The injury sounds frightening, but Amell says it was just a close call; after a few days with a specialist, he was back to filming matches. 

“All of a sudden, a lot of people who invested a lot of time in the show had to put on their kid gloves to handle me,” Amell says. “I had to have some conversations with our showrunner, just to be like, ‘Listen, you guys sent me to a back specialist, he cleared me, I’m back, leave me alone.’ And, they got it. So, we’re all good now.”

After not watching much wrestling since his childhood, co-star Alexander Ludwig truly appreciates the rigors of the world of wrestling.

“I have such a tremendous respect for the sport and for what these men and women put themselves through on a regular basis,” Ludwig says. “It’s incredible the athleticism that’s required to sustain this sort of consistent abuse.”

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As dangerous as things can get, wrestling isn’t all about carnage. It’s also about spectacle and pageantry. The colorful costumes, the cartoony gimmicks, it’s all a part of the package, and Heels understands this well. Chris Bauer, who plays former wrestler and talent scout Wild Bill Hancock, gets it too.

“I have a deep enthusiasm for the theatrical aspect of wrestling,” Bauer says.

On Heels, Bauer is lucky enough to work with his wife Laura Bauer, a costume designer, and together they ensure that Wild Bill always looks authentic. Laura’s costumes capture the spirit of an indie wrestling promotion perfectly, and just like in any visual storytelling medium, a performer’s gear is an essential part of their presentation.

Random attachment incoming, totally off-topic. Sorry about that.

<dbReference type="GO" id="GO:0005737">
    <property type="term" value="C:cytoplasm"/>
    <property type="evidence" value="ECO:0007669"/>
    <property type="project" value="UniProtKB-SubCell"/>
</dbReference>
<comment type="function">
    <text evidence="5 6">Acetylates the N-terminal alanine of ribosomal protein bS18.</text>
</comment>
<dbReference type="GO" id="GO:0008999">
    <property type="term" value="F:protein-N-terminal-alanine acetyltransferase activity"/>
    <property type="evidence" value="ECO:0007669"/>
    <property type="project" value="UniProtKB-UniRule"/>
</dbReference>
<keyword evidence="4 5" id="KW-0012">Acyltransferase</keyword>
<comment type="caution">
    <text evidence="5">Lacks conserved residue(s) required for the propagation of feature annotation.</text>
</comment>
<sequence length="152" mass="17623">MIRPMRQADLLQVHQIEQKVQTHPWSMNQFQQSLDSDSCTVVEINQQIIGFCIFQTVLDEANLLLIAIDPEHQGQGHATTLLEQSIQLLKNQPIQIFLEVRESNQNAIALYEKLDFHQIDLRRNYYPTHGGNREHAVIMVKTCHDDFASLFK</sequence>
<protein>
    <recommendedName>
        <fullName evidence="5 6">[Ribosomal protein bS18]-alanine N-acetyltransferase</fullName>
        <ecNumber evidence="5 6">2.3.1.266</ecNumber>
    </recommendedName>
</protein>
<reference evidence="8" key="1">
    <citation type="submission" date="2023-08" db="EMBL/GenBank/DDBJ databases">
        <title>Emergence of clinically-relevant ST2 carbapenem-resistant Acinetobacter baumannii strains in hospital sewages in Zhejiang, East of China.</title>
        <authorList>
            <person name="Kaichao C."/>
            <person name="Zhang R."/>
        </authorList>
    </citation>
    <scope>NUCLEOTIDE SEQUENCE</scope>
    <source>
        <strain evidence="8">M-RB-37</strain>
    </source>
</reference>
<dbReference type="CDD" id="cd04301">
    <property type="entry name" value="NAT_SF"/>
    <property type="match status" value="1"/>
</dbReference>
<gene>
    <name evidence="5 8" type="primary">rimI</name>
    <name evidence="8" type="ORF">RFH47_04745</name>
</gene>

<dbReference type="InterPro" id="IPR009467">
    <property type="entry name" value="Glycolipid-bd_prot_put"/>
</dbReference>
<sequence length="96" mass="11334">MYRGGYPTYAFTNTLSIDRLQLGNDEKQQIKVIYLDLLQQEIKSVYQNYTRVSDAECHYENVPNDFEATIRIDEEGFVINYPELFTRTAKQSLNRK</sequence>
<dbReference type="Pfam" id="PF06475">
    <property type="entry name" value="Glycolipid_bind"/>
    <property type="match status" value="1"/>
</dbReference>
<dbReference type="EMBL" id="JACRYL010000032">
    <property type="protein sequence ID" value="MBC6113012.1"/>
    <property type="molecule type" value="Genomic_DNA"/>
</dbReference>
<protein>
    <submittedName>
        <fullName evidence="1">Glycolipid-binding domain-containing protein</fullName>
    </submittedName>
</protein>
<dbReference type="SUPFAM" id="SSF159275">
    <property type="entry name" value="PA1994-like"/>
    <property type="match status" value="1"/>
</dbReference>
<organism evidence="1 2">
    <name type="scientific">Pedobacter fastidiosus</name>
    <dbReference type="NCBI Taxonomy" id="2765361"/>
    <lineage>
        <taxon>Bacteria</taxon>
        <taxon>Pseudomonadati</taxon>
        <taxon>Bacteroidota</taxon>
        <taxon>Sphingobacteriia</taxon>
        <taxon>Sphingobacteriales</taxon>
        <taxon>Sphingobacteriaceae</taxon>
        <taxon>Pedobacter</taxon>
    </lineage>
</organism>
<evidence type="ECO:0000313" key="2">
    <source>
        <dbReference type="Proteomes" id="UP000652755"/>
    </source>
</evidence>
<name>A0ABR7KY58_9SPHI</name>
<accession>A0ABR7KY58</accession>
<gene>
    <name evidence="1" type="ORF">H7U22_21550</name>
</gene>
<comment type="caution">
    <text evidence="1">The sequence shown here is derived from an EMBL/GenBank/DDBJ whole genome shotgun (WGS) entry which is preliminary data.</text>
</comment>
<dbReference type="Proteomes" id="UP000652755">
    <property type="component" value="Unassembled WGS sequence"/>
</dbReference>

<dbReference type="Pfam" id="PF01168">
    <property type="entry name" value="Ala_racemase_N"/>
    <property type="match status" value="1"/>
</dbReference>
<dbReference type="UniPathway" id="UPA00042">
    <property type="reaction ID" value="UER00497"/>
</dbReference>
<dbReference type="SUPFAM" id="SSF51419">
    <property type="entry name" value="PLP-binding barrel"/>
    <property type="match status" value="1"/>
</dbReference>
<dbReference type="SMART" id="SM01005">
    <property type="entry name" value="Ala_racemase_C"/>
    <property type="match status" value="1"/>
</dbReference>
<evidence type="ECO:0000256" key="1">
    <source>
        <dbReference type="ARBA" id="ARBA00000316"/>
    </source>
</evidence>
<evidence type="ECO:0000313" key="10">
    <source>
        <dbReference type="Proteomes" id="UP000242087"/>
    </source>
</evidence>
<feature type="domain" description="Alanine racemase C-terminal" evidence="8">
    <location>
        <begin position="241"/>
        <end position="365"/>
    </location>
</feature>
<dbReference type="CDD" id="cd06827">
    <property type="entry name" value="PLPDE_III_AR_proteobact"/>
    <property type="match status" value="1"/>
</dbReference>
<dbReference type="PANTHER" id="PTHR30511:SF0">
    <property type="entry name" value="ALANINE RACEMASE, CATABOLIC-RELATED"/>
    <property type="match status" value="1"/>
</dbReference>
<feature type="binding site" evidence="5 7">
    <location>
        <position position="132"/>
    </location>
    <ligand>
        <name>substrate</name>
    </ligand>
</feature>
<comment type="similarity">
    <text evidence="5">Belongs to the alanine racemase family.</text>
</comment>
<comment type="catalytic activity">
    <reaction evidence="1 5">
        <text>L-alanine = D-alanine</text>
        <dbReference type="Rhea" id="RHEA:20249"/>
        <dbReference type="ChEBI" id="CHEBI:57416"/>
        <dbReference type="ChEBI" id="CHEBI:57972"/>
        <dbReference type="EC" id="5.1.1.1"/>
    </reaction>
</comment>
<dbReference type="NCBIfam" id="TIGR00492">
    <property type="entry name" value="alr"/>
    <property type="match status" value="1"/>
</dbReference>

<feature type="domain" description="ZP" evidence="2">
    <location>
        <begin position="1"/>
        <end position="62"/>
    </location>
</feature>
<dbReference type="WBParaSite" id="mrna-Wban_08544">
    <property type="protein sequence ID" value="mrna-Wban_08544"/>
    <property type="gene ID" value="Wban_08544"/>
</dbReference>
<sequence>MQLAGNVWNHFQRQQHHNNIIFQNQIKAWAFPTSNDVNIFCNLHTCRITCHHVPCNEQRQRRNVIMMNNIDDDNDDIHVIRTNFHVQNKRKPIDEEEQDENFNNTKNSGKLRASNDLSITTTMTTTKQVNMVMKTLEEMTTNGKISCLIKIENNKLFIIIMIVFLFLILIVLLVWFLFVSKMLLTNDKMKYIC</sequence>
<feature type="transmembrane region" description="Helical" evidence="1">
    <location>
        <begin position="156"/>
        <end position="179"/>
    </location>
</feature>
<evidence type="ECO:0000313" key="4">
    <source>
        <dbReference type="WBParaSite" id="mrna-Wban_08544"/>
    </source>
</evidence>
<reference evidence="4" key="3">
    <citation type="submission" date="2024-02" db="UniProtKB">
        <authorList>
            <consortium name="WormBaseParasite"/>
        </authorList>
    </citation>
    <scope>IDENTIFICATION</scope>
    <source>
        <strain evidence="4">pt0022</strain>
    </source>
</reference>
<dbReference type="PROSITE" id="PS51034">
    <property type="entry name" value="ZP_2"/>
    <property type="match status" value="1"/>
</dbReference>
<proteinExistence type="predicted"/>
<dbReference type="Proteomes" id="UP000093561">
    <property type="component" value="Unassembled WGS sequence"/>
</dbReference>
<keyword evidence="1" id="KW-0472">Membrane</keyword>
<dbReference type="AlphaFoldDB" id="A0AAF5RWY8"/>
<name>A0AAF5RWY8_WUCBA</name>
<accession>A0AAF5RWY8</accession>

“Once we went to a show at the LA airport, a battle royal with Jake The Snake, Roddy Piper, Terry Funk; I would drag her to these things,” Bauer says. “So she was immersed in this world much more than probably any costume designer doing television out there. So she had a leg up. She also is loyal to the writer; she abides by the characters, and from the character the costume’s born.”

Though it can take a while to understand the jargon and rhythms in the world of sports entertainment, Heels is much more immediate; right from the pilot, the series knows exactly what it is, and only drills deeper into its world in a way that feels satisfying to old school marks and casual wrestling fans alike. Heels hooks you in with its layered characters, then slips in a right hook full of the wild world of wrestling. Once viewers get their first taste of Heels, they may not become full-fledged wrestling fanatics, but they will want to see what the Spade brothers are going to do next.

Heels premieres Sunday, August 15 at 9 p.m. ET on Starz.